Where to next? - Series of White Papers 

30.09.21 10:39 AM By Colin Rhodes

The missing link in Conference Collaboration

We have become accustomed to using the multiplicity of AV conferencing tools available for today’s online meetings. We have worked out how to record meetings, share links and even documents. The scale of adoption of these tools has escalated exponentially but this has exposed weaknesses when you are trying to use them in earnest or bend them to your specific requirements. 

•Perhaps you need to be selective when sharing?
•Do you need to enable scheduling and booking?
•Does recording and distribution need to following an approvals process?
•Does your storage and retrieval comply with internal security protocols? 
•Can you embed your conferencing into your other business applications?
•Do you have an audit trail?

What is missing to transform these tools into true business applications? Incorporating workflow management effectively converts these AV conferencing tools into solutions. 

The AV conferencing sector is crowded and competitive with obvious leaders such as Zoom, Teams and PexIP to name just a few.  To differentiate and innovate they need to demonstrate how to add workflows and automation to make them “Vertical Ready”. A new change of clothes is required, or a workflow-wrapper which enables these raw products to become true solutions fit for vertical purpose. 

As would be expected research is galloping to catch up after the pandemic to understand the proliferation and use of video conferencing. In a bid to find out what features are needed next.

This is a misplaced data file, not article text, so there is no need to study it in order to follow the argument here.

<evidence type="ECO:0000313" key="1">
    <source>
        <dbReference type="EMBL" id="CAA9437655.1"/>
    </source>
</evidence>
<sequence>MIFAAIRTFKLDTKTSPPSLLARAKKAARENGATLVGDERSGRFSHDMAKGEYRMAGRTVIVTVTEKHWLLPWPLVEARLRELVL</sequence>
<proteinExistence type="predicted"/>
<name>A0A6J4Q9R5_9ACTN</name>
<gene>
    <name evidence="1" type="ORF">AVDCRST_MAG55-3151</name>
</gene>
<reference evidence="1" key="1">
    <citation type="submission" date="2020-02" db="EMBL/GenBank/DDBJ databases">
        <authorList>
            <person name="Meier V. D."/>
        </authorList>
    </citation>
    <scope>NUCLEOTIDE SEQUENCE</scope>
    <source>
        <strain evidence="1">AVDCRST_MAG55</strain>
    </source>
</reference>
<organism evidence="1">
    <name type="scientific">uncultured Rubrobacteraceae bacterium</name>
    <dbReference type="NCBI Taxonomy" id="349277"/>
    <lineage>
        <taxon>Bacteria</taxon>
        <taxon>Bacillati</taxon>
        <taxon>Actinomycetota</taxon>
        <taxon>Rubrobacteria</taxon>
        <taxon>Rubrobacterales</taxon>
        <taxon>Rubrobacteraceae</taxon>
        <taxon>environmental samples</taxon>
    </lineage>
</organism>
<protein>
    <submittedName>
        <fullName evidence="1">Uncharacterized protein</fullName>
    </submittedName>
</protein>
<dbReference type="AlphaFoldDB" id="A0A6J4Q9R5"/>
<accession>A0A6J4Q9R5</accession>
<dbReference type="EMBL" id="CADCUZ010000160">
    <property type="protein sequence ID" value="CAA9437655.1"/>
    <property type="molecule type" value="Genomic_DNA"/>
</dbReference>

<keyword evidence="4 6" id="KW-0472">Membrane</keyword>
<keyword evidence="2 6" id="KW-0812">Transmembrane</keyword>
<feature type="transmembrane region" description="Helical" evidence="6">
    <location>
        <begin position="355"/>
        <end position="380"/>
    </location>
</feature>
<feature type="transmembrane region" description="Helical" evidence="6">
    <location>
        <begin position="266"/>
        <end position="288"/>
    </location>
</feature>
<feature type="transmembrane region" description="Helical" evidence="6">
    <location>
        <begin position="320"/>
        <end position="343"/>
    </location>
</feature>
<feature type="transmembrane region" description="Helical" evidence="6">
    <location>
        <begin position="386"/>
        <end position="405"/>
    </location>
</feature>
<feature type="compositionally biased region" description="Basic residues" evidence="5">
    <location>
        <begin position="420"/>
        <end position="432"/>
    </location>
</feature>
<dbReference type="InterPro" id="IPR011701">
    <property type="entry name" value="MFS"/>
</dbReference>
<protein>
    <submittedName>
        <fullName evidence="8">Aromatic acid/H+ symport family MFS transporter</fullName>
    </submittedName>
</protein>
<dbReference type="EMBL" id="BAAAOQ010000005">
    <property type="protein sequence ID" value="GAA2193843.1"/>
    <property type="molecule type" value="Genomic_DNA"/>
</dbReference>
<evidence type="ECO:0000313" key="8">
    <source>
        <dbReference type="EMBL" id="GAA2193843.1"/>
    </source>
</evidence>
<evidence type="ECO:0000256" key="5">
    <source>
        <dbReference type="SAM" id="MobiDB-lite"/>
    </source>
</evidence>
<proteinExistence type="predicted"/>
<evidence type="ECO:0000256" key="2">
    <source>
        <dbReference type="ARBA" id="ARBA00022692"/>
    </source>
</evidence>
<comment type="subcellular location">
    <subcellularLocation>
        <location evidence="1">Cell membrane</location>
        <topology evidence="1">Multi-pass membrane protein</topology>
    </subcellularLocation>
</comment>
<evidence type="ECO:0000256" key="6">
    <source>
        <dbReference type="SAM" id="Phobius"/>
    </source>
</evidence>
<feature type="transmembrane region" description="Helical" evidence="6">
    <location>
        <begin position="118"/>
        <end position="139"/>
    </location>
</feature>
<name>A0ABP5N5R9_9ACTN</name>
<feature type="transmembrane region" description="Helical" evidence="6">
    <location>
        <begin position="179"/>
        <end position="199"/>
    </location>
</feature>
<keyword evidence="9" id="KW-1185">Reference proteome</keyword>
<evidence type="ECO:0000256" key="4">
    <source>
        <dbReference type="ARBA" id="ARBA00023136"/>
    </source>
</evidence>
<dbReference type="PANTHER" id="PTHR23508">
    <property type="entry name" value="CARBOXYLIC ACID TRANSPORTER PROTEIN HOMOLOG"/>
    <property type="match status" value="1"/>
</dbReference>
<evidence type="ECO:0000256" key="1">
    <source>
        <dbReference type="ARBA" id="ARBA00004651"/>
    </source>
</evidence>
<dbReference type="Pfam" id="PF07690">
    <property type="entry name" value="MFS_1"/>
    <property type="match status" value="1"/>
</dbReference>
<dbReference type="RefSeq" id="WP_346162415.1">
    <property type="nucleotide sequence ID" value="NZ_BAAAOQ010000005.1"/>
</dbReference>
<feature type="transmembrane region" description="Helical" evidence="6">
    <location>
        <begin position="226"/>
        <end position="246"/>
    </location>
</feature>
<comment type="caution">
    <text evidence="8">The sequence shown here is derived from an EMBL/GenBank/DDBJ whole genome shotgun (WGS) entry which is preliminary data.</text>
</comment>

The raised hand is the most human of features as invariably one person talks and others listen, unlike natural conversations where there is casual overlapping and interaction. However, video conferencing only amplifies one speaker’s voice at a time and online-interrupting is a “no-no”. 

Improving interaction (especially with larger groups), requires excellent interpersonal skills. The organiser needs to include less confident or quieter members of the team and create an environment that allows chatter. But it is hard to tell when someone is truly engaged.  They may give overt signs like leaning-in, nodding and smiling. And so, emotion-detecting AI is on its way to help assess these subtle bodily clues. But is this workplace surveillance?

Another way the technology can help is by suppressing background noise. We have all suffered the embarrassment of the dog barking or the kids choosing the wrong time to whinge

The trend on LinkedIn for some rather dubious connection requests was to invite targets for a “virtual cup of coffee meeting”. This sets off alarm bells for me as it implies a level of informal friendship that I am not entirely comfortable with for new professional interactions.

However, working teams have missed the opportunities for a cup of coffee. An innovation is the videogame like interface for employees to “hang-out” for impromptu interactions and to gather for a social chat. 

Again, I am a little sceptical as I am not sure I am ready to be an avatar? 

Practically, what is new in the market are vertical solutions that embed video conferencing and wrap it up in a blanket of integrated functionality required for that sector. One such example is where the NHS and similar healthcare institutions need a booking system, document management and the ability to run remote patient consultations. This helps clinicians and healthcare practitioners deliver remote care more efficiently, managing bookings, sharing documents and medical images securely. Care providers can schedule and host secure video-based consultations, providing remote triage and managing each stage of the patient workflow in one simple, online environment. 

This is a significant innovation in patient care. 

Emotion-detecting and avatar gaming may be the future but adding a workflow automation engine to video conferencing is new, it is exciting, and it is very much available, now.